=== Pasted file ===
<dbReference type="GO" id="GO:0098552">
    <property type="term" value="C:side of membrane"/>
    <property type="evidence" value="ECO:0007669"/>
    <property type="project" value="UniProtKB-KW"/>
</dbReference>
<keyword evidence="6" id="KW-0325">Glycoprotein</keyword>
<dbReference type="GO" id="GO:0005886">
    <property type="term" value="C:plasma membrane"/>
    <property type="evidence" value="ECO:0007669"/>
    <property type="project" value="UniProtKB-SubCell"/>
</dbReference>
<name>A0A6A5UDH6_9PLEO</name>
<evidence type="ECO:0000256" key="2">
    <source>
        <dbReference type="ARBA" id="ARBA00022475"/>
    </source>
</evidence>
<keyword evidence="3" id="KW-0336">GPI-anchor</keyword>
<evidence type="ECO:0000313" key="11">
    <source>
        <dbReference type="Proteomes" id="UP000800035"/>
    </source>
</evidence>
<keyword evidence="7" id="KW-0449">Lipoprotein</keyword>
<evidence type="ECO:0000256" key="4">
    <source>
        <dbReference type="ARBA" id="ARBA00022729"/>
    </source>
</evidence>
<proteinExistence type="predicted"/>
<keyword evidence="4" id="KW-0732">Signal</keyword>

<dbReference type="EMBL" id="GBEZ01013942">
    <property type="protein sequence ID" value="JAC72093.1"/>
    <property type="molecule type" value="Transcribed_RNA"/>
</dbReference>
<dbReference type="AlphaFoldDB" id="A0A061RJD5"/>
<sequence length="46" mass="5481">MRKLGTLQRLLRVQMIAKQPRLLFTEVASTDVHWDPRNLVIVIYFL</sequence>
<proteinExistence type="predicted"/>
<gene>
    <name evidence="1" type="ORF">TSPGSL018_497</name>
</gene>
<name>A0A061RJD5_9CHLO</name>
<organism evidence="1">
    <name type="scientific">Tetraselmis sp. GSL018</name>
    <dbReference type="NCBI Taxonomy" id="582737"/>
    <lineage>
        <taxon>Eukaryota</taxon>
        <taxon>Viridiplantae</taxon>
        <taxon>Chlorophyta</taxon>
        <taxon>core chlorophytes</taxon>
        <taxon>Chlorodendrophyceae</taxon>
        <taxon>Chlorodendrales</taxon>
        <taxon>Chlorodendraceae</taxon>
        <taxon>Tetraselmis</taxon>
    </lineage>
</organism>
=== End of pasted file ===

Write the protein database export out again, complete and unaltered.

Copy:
<dbReference type="GO" id="GO:0098552">
    <property type="term" value="C:side of membrane"/>
    <property type="evidence" value="ECO:0007669"/>
    <property type="project" value="UniProtKB-KW"/>
</dbReference>
<keyword evidence="6" id="KW-0325">Glycoprotein</keyword>
<dbReference type="GO" id="GO:0005886">
    <property type="term" value="C:plasma membrane"/>
    <property type="evidence" value="ECO:0007669"/>
    <property type="project" value="UniProtKB-SubCell"/>
</dbReference>
<name>A0A6A5UDH6_9PLEO</name>
<evidence type="ECO:0000256" key="2">
    <source>
        <dbReference type="ARBA" id="ARBA00022475"/>
    </source>
</evidence>
<keyword evidence="3" id="KW-0336">GPI-anchor</keyword>
<evidence type="ECO:0000313" key="11">
    <source>
        <dbReference type="Proteomes" id="UP000800035"/>
    </source>
</evidence>
<keyword evidence="7" id="KW-0449">Lipoprotein</keyword>
<evidence type="ECO:0000256" key="4">
    <source>
        <dbReference type="ARBA" id="ARBA00022729"/>
    </source>
</evidence>
<proteinExistence type="predicted"/>
<keyword evidence="4" id="KW-0732">Signal</keyword>

<dbReference type="EMBL" id="GBEZ01013942">
    <property type="protein sequence ID" value="JAC72093.1"/>
    <property type="molecule type" value="Transcribed_RNA"/>
</dbReference>
<dbReference type="AlphaFoldDB" id="A0A061RJD5"/>
<sequence length="46" mass="5481">MRKLGTLQRLLRVQMIAKQPRLLFTEVASTDVHWDPRNLVIVIYFL</sequence>
<proteinExistence type="predicted"/>
<gene>
    <name evidence="1" type="ORF">TSPGSL018_497</name>
</gene>
<name>A0A061RJD5_9CHLO</name>
<organism evidence="1">
    <name type="scientific">Tetraselmis sp. GSL018</name>
    <dbReference type="NCBI Taxonomy" id="582737"/>
    <lineage>
        <taxon>Eukaryota</taxon>
        <taxon>Viridiplantae</taxon>
        <taxon>Chlorophyta</taxon>
        <taxon>core chlorophytes</taxon>
        <taxon>Chlorodendrophyceae</taxon>
        <taxon>Chlorodendrales</taxon>
        <taxon>Chlorodendraceae</taxon>
        <taxon>Tetraselmis</taxon>
    </lineage>
</organism>